February 28, 1949

PRIVILEGE

REFERENCE TO REPORTED STATEMENT OF MR. DREW AT MCGILL UNIVERSITY

LIB

Louis Stephen St-Laurent (Prime Minister; President of the Privy Council)

Liberal

Right Hon. L. S. St. Laurent (Prime Minister):

Mr. Speaker, I rise on a question of personal privilege affecting my position as leader of the government in this house.

The question of privilege arises out of a statement the leader of the opposition (Mr. Drew) is reported in this morning's Montreal Gazette to have made at McGill university on Saturday afternoon. The statement, which is in very sweeping terms, refers to certain measures the government is seeking to introduce in this house, measures which the leader of the opposition has not yet seen but which nevertheless he condemns unseen.

There are two sentences in the reported statement which cannot be allowed to pass without an immediate challenge. They are as follows:

Make no mistake about it: we are fighting for personal and economic freedom here in Canada today.

Topic:   PRIVILEGE
Subtopic:   REFERENCE TO REPORTED STATEMENT OF MR. DREW AT MCGILL UNIVERSITY
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Some hon. Members:

Hear, hear.

Topic:   PRIVILEGE
Subtopic:   REFERENCE TO REPORTED STATEMENT OF MR. DREW AT MCGILL UNIVERSITY
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Jean-Paul Stephen St-Laurent

Mr. SI. Laurent:

It is edifying to hear this applause.

We are in a very real danger of losing that fight to the bureaucrats who accept the basic philosophy of Karl Marx no matter what political name they may adopt.

By bureaucrats the public is apt to understand the senior members of the public service and to regard that statement as an indiscriminate attack upon them. It will also no doubt be regarded as an attack on the government which is responsible-and alone responsible-for the measures brought before this house. That aspect of the matter, however, is one about which I make no complaint, because we are prepared and able to defend the government at all times, no matter what charges are leveled against us. But if the leader of the opposition has proof that deputy ministers or any other senior civil servants "accept the basic philosophy of Karl Marx", let him name the individuals and produce his proofs.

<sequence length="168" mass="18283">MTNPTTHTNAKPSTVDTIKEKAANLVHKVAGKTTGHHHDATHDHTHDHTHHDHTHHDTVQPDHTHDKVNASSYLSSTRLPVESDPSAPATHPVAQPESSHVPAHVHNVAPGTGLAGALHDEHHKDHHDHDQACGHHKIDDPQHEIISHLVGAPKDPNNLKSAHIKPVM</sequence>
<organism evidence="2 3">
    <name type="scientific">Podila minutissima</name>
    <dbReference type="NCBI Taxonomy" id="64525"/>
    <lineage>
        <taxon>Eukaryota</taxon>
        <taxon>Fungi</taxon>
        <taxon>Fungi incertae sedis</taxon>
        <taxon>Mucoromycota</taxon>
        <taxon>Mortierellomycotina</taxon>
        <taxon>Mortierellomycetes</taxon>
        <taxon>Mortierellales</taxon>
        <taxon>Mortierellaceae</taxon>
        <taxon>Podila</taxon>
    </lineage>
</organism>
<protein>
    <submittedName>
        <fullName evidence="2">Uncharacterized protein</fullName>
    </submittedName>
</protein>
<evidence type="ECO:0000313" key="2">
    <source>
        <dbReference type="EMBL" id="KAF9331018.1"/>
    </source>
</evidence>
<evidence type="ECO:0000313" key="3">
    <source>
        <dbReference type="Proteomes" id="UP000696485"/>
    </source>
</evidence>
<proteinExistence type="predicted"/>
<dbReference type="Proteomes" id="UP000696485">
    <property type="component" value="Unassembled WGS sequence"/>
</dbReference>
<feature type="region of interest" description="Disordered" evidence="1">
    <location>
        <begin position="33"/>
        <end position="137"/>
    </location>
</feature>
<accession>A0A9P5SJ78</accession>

Topic:   PRIVILEGE
Subtopic:   REFERENCE TO REPORTED STATEMENT OF MR. DREW AT MCGILL UNIVERSITY
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Some hon. Members:

Order.

Topic:   PRIVILEGE
Subtopic:   REFERENCE TO REPORTED STATEMENT OF MR. DREW AT MCGILL UNIVERSITY
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Some hon. Members:

A political speech!

Topic:   PRIVILEGE
Subtopic:   REFERENCE TO REPORTED STATEMENT OF MR. DREW AT MCGILL UNIVERSITY
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PC

Gordon Graydon

Progressive Conservative

Mr. Graydon:

What is the question of privilege?

Topic:   PRIVILEGE
Subtopic:   REFERENCE TO REPORTED STATEMENT OF MR. DREW AT MCGILL UNIVERSITY
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Jean-Paul Stephen St-Laurent

Mr. Si. Laurent:

My privilege is to be advised by reliable public servants; and if the leader of the opposition has any information which would discredit any of the senior public servants who advise the government it is my privilege, the privilege of parliament and the privilege of my country to have him name them and offer his proof.